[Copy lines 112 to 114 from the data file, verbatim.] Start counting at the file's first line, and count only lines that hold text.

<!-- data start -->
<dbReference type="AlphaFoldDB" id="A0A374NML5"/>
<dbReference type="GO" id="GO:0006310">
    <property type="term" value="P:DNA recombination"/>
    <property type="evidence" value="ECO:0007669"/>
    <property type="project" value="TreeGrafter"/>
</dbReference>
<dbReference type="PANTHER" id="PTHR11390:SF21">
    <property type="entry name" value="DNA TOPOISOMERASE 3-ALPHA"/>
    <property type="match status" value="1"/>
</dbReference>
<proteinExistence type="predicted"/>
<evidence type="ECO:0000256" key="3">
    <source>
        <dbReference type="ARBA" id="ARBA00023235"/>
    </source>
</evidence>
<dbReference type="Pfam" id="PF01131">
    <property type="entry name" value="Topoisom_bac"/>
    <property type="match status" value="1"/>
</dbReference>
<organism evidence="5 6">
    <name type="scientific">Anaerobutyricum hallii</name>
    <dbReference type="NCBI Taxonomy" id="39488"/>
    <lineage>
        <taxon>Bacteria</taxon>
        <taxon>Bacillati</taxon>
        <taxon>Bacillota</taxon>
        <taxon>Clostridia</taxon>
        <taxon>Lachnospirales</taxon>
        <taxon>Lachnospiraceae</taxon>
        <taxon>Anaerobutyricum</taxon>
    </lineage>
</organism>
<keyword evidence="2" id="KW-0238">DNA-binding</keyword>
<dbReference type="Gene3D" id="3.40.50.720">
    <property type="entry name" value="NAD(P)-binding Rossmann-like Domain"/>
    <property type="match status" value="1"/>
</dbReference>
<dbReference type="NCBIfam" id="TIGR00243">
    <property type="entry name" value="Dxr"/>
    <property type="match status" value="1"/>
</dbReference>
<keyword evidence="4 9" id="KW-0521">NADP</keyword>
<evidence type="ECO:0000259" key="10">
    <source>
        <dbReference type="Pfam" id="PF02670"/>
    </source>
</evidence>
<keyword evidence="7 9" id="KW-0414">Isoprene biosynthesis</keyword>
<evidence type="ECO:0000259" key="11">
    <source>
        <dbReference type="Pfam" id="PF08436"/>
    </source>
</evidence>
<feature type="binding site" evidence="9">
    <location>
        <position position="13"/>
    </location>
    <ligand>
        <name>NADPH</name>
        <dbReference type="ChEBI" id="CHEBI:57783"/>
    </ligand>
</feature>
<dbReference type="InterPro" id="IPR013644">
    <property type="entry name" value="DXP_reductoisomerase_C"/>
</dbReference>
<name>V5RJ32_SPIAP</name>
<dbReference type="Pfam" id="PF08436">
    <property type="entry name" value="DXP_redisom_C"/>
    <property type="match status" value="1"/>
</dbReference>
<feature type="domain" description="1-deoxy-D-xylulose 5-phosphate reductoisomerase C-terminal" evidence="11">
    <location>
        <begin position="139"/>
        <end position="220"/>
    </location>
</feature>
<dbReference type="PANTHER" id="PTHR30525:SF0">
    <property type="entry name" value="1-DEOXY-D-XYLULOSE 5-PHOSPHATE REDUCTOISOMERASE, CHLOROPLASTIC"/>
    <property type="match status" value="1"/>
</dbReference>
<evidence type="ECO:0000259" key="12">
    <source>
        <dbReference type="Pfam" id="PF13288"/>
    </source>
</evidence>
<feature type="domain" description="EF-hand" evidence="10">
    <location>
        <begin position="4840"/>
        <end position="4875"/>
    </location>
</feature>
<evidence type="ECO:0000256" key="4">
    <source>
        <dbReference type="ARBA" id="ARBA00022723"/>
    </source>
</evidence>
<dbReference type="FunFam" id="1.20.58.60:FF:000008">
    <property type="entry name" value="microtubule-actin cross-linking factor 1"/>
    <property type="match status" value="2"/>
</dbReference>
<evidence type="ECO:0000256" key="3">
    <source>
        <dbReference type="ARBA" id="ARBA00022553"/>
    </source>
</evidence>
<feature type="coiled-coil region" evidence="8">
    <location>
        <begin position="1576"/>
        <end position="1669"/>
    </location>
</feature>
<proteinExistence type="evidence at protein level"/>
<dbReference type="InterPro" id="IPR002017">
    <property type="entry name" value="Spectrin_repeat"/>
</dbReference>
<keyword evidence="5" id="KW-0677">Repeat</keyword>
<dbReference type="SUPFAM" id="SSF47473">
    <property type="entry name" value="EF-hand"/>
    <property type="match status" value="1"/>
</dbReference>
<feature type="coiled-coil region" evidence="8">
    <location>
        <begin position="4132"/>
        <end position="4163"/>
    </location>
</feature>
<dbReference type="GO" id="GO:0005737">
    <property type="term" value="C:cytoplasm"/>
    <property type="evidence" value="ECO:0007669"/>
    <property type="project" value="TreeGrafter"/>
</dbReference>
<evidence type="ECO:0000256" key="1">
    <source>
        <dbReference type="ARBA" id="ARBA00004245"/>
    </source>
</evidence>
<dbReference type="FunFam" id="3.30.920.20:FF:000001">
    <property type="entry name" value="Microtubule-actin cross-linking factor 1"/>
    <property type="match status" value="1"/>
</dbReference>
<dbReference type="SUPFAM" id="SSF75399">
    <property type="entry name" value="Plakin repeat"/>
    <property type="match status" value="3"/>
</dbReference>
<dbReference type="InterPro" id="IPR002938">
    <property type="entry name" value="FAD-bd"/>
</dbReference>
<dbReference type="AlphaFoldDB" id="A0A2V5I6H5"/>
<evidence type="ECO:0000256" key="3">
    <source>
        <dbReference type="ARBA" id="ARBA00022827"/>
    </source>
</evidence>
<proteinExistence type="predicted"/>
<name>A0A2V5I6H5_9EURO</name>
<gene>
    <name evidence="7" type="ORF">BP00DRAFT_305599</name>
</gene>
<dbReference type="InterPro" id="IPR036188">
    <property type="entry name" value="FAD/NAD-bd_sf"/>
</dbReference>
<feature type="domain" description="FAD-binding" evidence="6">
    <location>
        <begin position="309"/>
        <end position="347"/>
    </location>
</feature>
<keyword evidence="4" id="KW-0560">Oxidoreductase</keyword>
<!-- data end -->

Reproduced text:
</feature>
<proteinExistence type="evidence at protein level"/>
<dbReference type="InterPro" id="IPR002017">